Feline Dementia can also be referred to as Cognitive Dysfunction Syndrome (CDS) and is directly related to aging of a cats brain. CDS ultimately leads to changes in awareness, deficits in learning and memory, and decreased responsiveness to stimuli. CDS is the degenerative process of a cats brain that can ultimately lead to the loss or impairment of one or more of your cats cognitive functions.Article written by one of our VCA’s Emily Barrington
Symptoms and types
The onset of feline dementia tends to be a slow process. The most common symptoms that you will notice will be behavioural. The behavioural signs of dementia typically become more noticeable when cats are 10 years or older.
Most common symptoms:
- [Changes in] Interactions with others
- [Changes to their] sleeping cycle.
- Toileting in the house / outside of the litter tray.
- Activity level changes
Within these symptoms, you could see:
- Extreme irritability
- Decreased desire to play
- Excessive Licking
- Disregarding previously learned training/house rules
- Inability to follow familiar routes
- Lack of self-grooming
- Loss of appetite
- Slow to learn new tasks.
- Increased vocalization
Causes of Dementia in Cats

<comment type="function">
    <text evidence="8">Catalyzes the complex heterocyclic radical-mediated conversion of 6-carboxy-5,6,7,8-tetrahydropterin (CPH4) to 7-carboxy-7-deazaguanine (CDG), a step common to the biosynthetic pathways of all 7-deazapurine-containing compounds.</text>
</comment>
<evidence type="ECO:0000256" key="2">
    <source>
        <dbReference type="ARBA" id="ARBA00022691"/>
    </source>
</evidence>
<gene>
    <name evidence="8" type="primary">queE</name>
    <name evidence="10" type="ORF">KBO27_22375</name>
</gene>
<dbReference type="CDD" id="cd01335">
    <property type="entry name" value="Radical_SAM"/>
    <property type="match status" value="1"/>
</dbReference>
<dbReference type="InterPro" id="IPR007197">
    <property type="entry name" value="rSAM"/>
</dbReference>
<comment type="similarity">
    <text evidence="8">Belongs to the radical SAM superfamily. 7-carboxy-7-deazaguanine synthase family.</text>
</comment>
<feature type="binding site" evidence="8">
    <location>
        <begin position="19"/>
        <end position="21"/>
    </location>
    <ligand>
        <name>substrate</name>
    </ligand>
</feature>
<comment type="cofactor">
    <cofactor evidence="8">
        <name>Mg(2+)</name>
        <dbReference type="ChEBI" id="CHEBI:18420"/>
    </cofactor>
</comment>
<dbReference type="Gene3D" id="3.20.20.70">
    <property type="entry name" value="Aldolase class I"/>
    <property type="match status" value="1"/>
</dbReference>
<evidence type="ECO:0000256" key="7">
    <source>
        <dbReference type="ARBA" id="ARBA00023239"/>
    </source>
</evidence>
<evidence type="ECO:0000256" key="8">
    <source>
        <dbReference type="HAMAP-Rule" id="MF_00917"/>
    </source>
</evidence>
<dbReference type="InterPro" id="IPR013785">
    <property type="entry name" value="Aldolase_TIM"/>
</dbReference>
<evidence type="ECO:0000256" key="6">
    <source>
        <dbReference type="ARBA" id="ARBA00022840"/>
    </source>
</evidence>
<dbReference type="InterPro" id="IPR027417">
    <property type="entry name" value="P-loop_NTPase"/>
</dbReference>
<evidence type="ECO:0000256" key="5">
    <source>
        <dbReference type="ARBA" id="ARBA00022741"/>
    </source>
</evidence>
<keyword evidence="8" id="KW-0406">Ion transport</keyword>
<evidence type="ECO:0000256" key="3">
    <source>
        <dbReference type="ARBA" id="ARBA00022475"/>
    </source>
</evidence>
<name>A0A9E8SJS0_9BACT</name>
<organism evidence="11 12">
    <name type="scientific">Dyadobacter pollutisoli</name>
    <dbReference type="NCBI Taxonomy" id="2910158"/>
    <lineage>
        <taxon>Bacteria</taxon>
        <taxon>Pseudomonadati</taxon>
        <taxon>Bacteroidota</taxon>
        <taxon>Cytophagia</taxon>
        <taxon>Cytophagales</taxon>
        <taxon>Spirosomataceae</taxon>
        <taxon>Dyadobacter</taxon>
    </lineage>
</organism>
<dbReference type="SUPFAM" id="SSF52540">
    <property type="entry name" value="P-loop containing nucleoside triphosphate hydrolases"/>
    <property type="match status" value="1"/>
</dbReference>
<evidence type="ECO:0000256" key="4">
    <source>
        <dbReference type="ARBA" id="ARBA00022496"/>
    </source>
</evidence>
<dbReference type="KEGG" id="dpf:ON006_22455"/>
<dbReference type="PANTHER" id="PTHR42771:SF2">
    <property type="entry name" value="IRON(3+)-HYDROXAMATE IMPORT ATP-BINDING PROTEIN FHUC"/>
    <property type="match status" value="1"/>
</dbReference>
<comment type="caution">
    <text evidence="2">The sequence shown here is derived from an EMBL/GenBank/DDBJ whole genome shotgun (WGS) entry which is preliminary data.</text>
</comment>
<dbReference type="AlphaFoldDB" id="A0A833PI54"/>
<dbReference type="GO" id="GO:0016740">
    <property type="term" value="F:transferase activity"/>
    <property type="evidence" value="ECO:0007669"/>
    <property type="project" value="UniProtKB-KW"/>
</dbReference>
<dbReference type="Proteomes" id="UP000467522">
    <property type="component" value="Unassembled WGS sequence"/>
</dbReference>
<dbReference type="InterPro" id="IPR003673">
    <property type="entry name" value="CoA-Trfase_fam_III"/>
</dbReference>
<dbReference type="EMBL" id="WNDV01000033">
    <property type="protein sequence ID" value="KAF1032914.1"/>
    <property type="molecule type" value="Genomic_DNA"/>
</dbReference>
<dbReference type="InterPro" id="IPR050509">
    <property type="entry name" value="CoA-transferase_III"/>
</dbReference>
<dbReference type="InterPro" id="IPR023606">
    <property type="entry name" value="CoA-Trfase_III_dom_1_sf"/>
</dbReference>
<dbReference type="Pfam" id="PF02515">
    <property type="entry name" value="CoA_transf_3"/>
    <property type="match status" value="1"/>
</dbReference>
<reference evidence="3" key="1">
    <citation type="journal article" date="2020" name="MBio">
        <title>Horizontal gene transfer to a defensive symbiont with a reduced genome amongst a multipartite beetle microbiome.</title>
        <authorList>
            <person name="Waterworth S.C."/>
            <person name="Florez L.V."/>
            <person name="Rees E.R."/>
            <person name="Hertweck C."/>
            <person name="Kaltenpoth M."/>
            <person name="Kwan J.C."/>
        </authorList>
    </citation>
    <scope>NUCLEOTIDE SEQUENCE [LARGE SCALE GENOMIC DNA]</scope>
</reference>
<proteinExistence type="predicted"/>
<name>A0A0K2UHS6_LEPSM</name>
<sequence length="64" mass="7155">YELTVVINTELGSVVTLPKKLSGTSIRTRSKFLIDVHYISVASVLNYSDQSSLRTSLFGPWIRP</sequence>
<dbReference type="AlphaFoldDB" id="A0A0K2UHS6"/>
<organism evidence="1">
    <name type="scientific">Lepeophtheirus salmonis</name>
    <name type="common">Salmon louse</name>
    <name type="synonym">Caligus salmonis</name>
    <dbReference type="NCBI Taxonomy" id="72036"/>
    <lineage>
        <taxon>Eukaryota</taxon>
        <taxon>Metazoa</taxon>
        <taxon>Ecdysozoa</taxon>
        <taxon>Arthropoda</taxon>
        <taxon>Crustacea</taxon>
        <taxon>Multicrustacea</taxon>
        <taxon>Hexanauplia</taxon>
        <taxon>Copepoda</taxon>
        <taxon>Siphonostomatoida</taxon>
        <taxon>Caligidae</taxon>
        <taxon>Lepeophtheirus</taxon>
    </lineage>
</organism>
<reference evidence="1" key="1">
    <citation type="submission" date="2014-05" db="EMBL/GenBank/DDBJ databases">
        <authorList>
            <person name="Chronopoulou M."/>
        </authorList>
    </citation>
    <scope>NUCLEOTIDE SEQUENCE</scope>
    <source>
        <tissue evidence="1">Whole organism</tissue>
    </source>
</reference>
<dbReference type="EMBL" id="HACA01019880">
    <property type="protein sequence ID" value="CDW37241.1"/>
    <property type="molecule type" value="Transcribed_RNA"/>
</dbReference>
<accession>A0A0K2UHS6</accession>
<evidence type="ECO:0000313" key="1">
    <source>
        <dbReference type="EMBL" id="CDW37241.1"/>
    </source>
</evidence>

One study shows that close to one-third of cats aged 11-14 years will show at least one behavioural symptom related to feline dementia. This increases to 50% for cats over 15 years. As in humans, genetic factors may predispose a cat to develop the condition.
A thorough history of your cat’s health will be needed to assist in the diagnosis of Cognitive Dysfunction Syndrome. This includes the onset and nature of the symptoms and possible incidents that may be related to the behaviors of a cat with Dementia.
To help with diagnosis, once you begin to notice your pet’s behaviour changing, record any abnormal activities you are witnessing. This will allow the vet to look at how frequently these episodes are occurring and if they are related to Cognitive Dysfunction Syndrome.
When at the practice, our vet will perform a full clinical examination to evaluate your cat’s health and cognitive function. We may also suggest full blood test analysis, ultrasound examination, and X-rays, to help rule out any other diseases or conditions that may lead to the behavioural changes that you are observing in your cat.
Cats with Dementia require lifelong therapy and support. Dedication to treatment can make a world of difference to your cat’s quality of life. There is no “cure” for feline Dementia, but you can help your cat by doing the following:
- Maintaining a healthy and stimulating environment – will help slow the progression of Cognitive Decline.
- Creating a daily routine of exercise, play, and training.
- Balanced specific diet – some special diets can help improve your cat’s cognitive function such as memory, learning, and ability. These diets are typically supplemented with omega-3, vitamin E, vitamin C, selenium, beta-carotene, and carnitine.
Managing Feline Dementia
Evaluating your cat periodically to monitor their response to therapy and the progression of symptoms is the best way to manage feline dementia. Keeping a diary of your cat’s activity is a good way to track its behavioural changes. For stable patients, twice-yearly check-ups are suggested, unless problems arise or you notice any changes in your cat’s behaviour.